Wednesday links: World-building, hiring editors, and revealing secrets

I love regularly reading tips and advice articles in certain subjects — particularly writing and publishing. I don’t always need the information right then, but I know that it’ll eventually come in handy. Or at least, I hope it will.

I know there are a lot of other people out there who feel the same way I do, but sometimes it can be difficult to find every useful advice article that’s out there. So I thought I’d bring you a few. Here are the tips and advice articles that jumped out at me the most over the past week.

  1. World-Building through Your Characters’ Eyes, from Live Write Thrive: World-building is an important part of any novel. The thing is, you can’t just drop the world-building into your narrative; you have to work it in naturally. Excerpt: “World-building is a writing term most often heard in discussions of fantasy and sci-fi novels—genres that require writers are create complex realms, often with rules different from our own. But in fact, all books need a certain amount of world-building, even if it’s just conveying the layout of a school, the interior of a restaurant, or the clues of a murder scene.”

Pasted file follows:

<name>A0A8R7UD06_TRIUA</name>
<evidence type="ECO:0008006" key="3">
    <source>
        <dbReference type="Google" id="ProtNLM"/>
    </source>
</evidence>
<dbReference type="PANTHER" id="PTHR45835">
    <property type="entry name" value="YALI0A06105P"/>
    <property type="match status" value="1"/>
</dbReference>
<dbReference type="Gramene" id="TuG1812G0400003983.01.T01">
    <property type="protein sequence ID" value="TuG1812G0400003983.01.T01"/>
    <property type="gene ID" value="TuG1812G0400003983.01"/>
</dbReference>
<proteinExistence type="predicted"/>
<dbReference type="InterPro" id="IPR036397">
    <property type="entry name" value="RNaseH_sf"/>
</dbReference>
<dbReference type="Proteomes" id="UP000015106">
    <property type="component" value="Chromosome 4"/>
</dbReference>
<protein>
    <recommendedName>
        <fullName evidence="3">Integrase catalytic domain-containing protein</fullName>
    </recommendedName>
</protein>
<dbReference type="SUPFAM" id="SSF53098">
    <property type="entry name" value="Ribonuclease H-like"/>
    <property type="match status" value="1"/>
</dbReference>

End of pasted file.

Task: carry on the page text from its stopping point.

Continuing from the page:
2. When You Shouldn’t Hire and Pay For a Professional Editor, from Jane Friedman: Some people might think hiring a professional editor is a good idea in every situation, but that’s not necessarily the case. Sometimes, it’s a better idea to hold off. Excerpt: “But while it’s lovely to be an established—or even aspiring—writer who can afford editing, that doesn’t mean you should turn to it every time you need to make a piece sparkle. Such an approach amounts to wasted money, as well as wasted opportunity to practice a valuable skill.”
  3. Revealing secrets, from Janet Reid: If you’re getting ready to query your novel (or already querying it), and your main character has a big secret, you may be wondering whether you should reveal that secret in your query. Janet Reid has the answer. Excerpt: “If you won’t put it on the back of the book jacket, don’t put it in the query. I like to read queries and pages as though I am a reader in a bookstore. Surprise me!”
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